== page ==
Address correspondence to Dana B. Mukamel, Ph.D., Professor and Senior Fellow, University of California, Irvine, Center for Health Policy Research, 111 Academy, Suite 220, Irvine, CA; e-mail: firstname.lastname@example.org. Shubing Cai, Ph.D., Candidate in Health Services Research and Policy, and Helena Temkin-Greener, Ph.D., M.P.H., Associate Professor, are with the Department of Community and Preventive Medicine, University of Rochester School of Medicine, Rochester, NY.
Cost Implications of Organizing Nursing Home Workforce in Teams
Version of Record online: 26 MAY 2009
© Health Research and Educational Trust
Health Services Research
Volume 44, Issue 4, pages 1309–1325, August 2009
How to Cite
Mukamel, D. B., Cai, S. and Temkin-Greener, H. (2009), Cost Implications of Organizing Nursing Home Workforce in Teams. Health Services Research, 44: 1309–1325. doi: 10.1111/j.1475-6773.2009.00980.x
- Issue online: 10 JUL 2009
- Version of Record online: 26 MAY 2009
- Nursing homes;
- cost effectiveness
Objective. To estimate the costs associated with formal and self-managed daily practice teams in nursing homes.
Data Sources/Study Setting. Medicaid cost reports for 135 nursing homes in New York State in 2006 and survey data for 6,137 direct care workers.
Study Design. A retrospective statistical analysis: We estimated hybrid cost functions that include team penetration variables. Inference was based on robust standard errors.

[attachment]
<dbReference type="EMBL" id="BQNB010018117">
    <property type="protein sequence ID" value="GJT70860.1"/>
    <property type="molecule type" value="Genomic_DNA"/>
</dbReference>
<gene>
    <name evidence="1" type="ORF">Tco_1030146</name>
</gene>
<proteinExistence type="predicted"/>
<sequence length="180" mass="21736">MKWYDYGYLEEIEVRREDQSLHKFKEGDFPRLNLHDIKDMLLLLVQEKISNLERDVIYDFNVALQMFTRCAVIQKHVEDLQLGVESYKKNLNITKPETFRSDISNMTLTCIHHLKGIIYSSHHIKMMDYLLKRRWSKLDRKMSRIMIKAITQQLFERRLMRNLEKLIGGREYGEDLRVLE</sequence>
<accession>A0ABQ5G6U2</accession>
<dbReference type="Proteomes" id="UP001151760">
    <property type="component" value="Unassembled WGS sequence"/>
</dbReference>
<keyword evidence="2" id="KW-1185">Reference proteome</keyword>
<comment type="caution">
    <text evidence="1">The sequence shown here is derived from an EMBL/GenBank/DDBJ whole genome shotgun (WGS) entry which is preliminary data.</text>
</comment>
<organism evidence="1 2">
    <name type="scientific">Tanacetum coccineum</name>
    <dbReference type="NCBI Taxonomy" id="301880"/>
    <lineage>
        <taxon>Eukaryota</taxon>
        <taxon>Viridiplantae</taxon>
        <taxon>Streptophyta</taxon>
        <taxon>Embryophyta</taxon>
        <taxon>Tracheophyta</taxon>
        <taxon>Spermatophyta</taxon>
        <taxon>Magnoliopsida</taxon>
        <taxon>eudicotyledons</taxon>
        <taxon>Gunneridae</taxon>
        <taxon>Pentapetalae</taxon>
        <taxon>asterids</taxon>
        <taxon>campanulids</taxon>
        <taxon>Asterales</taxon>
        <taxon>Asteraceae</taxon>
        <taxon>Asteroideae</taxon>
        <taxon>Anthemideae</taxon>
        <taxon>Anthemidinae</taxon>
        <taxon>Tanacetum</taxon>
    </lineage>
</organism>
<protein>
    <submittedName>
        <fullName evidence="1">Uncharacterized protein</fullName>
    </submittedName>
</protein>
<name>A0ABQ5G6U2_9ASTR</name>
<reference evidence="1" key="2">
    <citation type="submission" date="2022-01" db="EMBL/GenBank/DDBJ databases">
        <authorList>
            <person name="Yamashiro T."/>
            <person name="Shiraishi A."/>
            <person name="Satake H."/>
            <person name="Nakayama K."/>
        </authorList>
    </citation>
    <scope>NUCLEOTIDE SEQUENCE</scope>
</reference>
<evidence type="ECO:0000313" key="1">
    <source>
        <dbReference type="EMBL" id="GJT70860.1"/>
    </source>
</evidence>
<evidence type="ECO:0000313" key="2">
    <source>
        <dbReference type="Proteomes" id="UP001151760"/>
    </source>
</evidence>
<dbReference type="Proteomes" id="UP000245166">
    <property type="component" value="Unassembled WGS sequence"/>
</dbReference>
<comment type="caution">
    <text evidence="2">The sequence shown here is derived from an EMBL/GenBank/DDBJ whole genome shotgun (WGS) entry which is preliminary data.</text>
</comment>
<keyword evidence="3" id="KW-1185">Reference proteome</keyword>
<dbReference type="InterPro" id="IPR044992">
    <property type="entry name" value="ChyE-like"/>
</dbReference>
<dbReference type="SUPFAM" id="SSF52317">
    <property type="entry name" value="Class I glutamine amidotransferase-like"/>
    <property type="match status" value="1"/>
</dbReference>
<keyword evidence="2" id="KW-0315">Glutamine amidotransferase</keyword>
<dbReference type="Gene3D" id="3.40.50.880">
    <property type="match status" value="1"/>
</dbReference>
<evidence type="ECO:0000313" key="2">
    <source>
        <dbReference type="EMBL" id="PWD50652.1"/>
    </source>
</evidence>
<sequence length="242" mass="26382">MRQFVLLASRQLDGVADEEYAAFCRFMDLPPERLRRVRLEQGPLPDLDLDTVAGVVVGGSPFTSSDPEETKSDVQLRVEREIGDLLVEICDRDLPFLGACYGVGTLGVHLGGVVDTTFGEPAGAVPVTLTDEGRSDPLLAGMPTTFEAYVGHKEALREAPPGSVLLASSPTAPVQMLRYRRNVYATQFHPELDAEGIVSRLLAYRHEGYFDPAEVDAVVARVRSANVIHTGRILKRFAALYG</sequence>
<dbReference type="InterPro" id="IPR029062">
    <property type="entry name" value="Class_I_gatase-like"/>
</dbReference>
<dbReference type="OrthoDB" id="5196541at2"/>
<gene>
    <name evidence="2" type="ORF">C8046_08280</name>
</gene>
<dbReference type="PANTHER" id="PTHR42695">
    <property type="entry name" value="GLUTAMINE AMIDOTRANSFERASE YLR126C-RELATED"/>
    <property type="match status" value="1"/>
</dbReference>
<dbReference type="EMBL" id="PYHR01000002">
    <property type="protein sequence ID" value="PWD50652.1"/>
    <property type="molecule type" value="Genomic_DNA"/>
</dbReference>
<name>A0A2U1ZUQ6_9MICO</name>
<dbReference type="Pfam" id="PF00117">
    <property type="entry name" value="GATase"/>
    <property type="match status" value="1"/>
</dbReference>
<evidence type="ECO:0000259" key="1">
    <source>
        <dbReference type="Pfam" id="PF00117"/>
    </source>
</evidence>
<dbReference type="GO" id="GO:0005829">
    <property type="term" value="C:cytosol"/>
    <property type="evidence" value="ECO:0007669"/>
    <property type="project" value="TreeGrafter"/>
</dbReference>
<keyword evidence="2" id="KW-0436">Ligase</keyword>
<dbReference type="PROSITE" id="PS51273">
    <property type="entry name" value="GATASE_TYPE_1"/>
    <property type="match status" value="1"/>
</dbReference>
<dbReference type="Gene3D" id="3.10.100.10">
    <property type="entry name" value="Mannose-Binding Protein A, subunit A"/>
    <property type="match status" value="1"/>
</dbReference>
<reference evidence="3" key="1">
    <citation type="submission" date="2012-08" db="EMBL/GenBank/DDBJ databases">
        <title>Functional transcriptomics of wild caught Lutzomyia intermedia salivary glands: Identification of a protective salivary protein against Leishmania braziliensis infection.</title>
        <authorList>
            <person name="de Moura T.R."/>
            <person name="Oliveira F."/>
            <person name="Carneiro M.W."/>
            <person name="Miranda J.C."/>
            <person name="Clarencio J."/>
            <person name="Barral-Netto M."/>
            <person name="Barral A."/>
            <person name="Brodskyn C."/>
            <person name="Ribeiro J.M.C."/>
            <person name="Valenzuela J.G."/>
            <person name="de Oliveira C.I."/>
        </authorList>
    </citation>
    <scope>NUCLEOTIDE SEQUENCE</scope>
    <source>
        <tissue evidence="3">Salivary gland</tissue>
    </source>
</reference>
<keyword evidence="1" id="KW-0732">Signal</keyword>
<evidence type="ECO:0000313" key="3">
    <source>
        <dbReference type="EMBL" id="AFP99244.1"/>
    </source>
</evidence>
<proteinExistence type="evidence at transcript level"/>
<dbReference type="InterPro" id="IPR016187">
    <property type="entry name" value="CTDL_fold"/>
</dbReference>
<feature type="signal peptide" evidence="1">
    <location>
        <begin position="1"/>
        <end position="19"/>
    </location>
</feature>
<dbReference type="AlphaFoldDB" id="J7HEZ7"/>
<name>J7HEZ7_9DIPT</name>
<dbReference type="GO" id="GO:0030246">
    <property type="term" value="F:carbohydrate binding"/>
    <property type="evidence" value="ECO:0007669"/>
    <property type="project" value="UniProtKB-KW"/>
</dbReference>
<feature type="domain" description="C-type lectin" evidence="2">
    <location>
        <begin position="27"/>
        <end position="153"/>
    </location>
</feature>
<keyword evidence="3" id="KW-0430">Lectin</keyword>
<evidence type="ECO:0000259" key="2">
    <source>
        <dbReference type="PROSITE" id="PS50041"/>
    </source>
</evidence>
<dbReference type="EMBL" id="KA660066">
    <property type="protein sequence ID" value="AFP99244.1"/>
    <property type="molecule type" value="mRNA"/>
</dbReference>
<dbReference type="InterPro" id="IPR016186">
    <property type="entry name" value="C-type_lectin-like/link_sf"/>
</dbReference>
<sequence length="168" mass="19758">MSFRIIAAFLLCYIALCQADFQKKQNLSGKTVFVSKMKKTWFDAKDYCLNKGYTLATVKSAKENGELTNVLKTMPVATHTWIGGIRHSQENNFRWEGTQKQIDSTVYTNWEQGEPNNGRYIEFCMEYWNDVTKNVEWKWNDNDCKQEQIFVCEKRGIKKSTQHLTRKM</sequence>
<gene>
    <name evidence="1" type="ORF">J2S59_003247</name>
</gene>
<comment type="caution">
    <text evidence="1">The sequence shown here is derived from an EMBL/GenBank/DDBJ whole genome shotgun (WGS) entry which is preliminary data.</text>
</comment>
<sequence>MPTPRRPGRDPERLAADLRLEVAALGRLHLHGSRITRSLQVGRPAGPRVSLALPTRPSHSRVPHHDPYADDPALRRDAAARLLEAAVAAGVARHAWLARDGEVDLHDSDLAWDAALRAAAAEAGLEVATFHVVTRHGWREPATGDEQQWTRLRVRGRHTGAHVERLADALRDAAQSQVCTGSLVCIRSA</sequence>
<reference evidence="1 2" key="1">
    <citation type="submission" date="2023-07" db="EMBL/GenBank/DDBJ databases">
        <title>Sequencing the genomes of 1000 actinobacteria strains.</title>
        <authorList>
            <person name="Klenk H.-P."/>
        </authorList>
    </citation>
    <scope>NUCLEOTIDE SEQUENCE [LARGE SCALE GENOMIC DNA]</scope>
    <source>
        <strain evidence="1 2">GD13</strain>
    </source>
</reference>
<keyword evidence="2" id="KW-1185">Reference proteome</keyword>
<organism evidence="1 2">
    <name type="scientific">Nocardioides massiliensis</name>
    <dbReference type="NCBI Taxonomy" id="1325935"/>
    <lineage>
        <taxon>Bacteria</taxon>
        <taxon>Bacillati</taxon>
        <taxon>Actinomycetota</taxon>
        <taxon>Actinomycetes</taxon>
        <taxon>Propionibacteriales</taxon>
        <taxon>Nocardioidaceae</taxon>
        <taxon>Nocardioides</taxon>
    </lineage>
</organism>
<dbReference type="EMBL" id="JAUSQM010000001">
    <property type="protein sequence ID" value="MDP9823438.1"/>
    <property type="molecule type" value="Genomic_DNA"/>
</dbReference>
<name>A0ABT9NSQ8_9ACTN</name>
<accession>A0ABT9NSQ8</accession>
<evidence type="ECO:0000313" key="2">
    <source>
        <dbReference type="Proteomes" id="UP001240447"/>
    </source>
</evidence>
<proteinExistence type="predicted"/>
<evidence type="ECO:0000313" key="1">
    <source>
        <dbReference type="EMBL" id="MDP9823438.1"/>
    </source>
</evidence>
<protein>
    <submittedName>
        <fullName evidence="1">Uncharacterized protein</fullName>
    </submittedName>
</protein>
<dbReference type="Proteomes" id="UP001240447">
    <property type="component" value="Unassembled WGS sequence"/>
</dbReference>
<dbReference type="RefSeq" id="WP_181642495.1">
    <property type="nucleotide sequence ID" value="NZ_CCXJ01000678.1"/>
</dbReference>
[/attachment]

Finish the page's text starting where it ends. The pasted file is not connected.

Data Collection. Formal and self-managed team penetration (i.e., percent of staff working in a team) were calculated from survey responses. Annual variable costs, beds, case mix-adjusted days, admissions, home care visits, outpatient clinic visits, day care days, wages, and ownership were calculated from the cost reports.
Principal Findings. Formal team penetration was significantly associated with costs, while self-managed teams penetration was not. Costs declined with increasing penetration up to 13 percent of formal teams, and increased above this level. Formal teams in nursing homes in the upward sloping range of the curve were more diverse, with a larger number of participating disciplines and more likely to include physicians.
Conclusions. Organization of workforce in formal teams may offer nursing homes a cost-saving strategy. More research is required to understand the relationship between team composition and costs.